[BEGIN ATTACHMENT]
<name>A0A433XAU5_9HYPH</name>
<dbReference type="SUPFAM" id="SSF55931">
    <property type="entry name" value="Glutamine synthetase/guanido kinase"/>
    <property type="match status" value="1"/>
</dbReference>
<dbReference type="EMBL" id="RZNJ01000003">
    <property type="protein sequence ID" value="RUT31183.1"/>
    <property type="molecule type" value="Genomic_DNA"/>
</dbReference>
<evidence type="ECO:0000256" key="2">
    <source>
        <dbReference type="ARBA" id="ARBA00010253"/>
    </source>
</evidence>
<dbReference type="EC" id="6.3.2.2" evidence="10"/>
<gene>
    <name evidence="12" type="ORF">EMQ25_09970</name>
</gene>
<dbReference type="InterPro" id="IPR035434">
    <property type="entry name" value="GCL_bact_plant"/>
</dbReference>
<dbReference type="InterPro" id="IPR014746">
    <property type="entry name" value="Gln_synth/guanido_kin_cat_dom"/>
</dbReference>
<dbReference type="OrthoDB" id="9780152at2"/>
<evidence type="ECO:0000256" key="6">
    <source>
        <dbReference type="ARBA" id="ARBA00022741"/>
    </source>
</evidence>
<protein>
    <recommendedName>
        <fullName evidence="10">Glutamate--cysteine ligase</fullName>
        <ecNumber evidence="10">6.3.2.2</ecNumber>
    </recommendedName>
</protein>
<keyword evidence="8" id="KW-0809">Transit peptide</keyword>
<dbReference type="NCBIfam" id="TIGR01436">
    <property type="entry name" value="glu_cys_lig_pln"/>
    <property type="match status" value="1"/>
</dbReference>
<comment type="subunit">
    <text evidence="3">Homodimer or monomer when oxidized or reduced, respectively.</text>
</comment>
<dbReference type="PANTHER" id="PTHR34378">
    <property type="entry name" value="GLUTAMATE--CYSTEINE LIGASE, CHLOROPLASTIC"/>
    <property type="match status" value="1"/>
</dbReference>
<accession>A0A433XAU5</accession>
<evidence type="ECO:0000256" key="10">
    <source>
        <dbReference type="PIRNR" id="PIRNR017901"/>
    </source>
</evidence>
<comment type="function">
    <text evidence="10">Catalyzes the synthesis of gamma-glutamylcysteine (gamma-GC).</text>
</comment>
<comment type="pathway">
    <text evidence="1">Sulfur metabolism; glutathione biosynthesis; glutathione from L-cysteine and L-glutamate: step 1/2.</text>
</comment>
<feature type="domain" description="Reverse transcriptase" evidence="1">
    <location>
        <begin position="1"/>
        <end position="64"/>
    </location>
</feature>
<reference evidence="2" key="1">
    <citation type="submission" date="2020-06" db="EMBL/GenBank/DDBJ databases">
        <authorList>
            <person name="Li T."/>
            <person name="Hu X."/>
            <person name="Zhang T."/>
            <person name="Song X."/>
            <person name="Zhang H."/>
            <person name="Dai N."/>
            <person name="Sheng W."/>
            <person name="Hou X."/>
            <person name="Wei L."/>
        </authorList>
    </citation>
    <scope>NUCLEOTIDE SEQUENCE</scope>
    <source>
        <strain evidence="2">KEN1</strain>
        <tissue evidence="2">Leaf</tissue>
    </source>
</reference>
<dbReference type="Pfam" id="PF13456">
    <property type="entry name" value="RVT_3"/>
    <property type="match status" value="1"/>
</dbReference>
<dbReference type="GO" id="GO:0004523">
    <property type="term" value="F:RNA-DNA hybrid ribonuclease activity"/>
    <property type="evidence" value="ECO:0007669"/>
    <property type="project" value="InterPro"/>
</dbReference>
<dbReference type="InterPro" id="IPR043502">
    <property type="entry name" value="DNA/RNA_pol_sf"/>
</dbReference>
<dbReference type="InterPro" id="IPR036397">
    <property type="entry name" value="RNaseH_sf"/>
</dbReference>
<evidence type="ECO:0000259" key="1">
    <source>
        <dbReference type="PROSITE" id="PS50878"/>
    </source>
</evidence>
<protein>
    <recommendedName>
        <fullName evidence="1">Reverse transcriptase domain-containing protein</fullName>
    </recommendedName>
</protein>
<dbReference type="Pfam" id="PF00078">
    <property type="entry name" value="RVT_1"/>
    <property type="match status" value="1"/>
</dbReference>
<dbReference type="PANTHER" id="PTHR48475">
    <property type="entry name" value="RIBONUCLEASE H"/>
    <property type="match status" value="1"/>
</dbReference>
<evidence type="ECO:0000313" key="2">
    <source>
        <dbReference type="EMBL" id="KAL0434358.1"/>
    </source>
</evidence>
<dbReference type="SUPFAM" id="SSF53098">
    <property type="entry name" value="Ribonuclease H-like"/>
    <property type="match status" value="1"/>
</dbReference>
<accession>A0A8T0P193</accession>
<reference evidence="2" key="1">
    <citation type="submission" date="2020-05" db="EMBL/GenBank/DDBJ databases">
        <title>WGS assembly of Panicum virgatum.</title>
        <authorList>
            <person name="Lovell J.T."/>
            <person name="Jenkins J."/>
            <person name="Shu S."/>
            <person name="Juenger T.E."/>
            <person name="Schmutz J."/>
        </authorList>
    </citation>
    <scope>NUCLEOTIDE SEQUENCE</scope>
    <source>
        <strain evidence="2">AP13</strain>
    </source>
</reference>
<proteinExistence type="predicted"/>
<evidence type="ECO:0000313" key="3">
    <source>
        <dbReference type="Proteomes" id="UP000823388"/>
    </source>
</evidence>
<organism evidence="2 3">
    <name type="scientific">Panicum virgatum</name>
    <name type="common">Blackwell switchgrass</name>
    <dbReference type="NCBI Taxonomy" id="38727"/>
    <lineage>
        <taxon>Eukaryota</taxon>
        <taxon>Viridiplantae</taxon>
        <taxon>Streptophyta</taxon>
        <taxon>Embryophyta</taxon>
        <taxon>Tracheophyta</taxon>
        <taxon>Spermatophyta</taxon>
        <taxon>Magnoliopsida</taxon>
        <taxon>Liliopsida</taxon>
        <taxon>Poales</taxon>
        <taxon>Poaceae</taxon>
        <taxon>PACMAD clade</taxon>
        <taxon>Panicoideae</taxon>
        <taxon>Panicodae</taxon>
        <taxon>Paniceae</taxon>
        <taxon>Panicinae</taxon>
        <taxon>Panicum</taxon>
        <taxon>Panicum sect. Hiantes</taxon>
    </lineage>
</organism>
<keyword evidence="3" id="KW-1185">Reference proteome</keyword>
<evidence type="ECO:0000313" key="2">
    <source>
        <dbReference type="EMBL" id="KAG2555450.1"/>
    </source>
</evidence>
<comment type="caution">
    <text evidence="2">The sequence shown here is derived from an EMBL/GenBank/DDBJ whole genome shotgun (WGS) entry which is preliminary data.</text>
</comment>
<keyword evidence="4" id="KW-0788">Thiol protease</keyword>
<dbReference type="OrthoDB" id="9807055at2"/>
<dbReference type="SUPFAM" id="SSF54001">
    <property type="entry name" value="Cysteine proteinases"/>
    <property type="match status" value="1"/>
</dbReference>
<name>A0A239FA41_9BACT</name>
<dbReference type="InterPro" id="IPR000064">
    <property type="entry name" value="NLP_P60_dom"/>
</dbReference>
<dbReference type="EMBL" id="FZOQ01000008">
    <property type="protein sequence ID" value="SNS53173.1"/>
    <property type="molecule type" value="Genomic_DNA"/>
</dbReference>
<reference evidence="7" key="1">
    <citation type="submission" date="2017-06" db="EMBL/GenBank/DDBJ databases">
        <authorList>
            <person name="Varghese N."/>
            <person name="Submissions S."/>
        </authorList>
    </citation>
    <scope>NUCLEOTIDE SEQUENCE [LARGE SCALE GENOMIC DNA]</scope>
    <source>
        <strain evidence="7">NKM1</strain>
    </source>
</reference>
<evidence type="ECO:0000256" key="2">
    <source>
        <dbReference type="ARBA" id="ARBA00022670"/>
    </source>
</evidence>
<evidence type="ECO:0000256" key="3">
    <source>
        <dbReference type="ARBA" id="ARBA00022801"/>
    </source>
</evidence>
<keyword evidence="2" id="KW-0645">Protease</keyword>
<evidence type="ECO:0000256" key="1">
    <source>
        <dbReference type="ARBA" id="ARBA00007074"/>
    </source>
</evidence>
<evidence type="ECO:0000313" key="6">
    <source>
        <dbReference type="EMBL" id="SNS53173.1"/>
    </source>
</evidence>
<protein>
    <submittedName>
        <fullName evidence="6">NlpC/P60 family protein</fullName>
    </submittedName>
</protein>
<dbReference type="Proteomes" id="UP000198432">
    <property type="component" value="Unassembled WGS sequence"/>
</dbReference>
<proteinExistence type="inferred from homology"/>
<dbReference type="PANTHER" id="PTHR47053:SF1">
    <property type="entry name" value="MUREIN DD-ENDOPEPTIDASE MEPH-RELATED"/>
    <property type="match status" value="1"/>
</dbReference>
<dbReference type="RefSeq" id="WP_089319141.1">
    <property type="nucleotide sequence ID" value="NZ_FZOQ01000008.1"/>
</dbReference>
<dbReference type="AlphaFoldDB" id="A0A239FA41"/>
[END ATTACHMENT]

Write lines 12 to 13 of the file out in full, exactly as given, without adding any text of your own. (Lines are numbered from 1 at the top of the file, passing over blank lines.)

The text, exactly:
        <dbReference type="ARBA" id="ARBA00010253"/>
    </source>